“How come I can’t do that?” said Shona.
“Maybe it’s because you’re the youngest,” I said. “Maybe you’ll get a power too when you get older.”
As we walked the rest of the way home, Jace and I tested our powers. I thought of something, tried to make it as vivid and colorful as possible, and he would guess what it was. I held the school’s disgusting lunch in my head: soggy rehydrated noodles swimming in blood broth.
“Um,” said Jace, brow knit together, “is it trash?”
I laughed. “Close. Today’s lunch!”
We both laughed at that, but Shona seemed more and more disappointed the more we practiced.
“What’s wrong, sister?” said Jace.
“I want a power too! It’s not fair!” She darted away.
Our home was finally in sight. Panic suddenly descended upon me. “Shona!” I called, but she wouldn’t come back.
“What if our parents find out?” I said.
“We can’t let Shona tell them,” Jace said.
We darted toward the encampment where our family stayed. Jace tripped over a half-buried hunk of metal and I struggled to help him up. When we got to the tree, Father and Shona were standing together waiting for us.
“Shona tells me you two have some sort of new power?” he said. His tone was modulated, amiable, but his body language said differently. He was tense. Angry. Or afraid.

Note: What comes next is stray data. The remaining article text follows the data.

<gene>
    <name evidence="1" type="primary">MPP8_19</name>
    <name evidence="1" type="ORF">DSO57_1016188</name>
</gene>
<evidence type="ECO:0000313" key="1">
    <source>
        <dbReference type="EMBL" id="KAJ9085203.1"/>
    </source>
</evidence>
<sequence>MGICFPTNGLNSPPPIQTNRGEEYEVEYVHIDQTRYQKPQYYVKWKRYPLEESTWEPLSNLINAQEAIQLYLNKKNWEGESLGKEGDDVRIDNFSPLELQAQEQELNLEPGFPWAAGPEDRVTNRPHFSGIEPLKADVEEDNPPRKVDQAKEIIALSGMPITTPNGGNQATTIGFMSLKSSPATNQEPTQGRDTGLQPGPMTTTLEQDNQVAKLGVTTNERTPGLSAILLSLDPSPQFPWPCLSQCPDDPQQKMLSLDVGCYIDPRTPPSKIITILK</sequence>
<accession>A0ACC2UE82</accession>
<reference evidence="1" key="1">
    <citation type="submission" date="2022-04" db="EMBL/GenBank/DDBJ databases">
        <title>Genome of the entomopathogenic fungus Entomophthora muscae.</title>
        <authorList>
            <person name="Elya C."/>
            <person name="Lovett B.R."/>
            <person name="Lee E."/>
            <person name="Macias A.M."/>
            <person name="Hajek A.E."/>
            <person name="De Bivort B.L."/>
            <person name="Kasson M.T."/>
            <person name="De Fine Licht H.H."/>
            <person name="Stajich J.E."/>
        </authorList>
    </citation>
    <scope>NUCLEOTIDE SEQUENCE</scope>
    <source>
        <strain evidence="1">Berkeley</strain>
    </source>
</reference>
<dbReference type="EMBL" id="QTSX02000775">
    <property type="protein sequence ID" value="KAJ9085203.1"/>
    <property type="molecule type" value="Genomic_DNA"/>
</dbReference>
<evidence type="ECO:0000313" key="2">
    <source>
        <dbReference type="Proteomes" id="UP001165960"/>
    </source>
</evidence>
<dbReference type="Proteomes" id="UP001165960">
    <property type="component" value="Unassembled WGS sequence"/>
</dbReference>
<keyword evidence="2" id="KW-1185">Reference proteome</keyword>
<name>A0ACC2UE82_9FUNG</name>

Jace looked at her, then back at Father. “It was just a joke. Class was boring so we had to do something to keep from falling asleep, right, sib?” When I didn’t say anything, he elbowed me. “Right, Veris?”
“Yeah. Shona just go so jealous. It was just a joke.”
Father looked down at Shona. “Don’t tell stories, girl. Someone could get hurt.” He ducked back inside without another word.
That evening as we sat down for a communal meal that made the school’s lunch seem gourmet, our Mother Seraphin said, “So, Jace. Mag says you and your sister Veris have some kind of,” she laughed nervously, “what did you call it, Mag? Some kind of power?”
Mag was our father’s name. He grunted, said nothing.
“We were just joking around,” said Jace. “Trying to scare Shona.”
Mother Seraphin was visibly relieved. “That’s good. I mean, you shouldn’t scare her – she’s only six, after all. You’re so much older than her. Be nice, okay? I just mean it’s good that you don’t have any powers.”
Mother Liyen gave Seraphin a strange look. Something besides the stench of dinner made me lose my appetite. I tried hard to send Jace a message: What’s going on? What are they keeping from us?
His voice came unbidden to my mind. Just stay calm.
“You kids walk home through the Grey Grounds, don’t you?” said Father.
“Er, yes sir,” said Jace.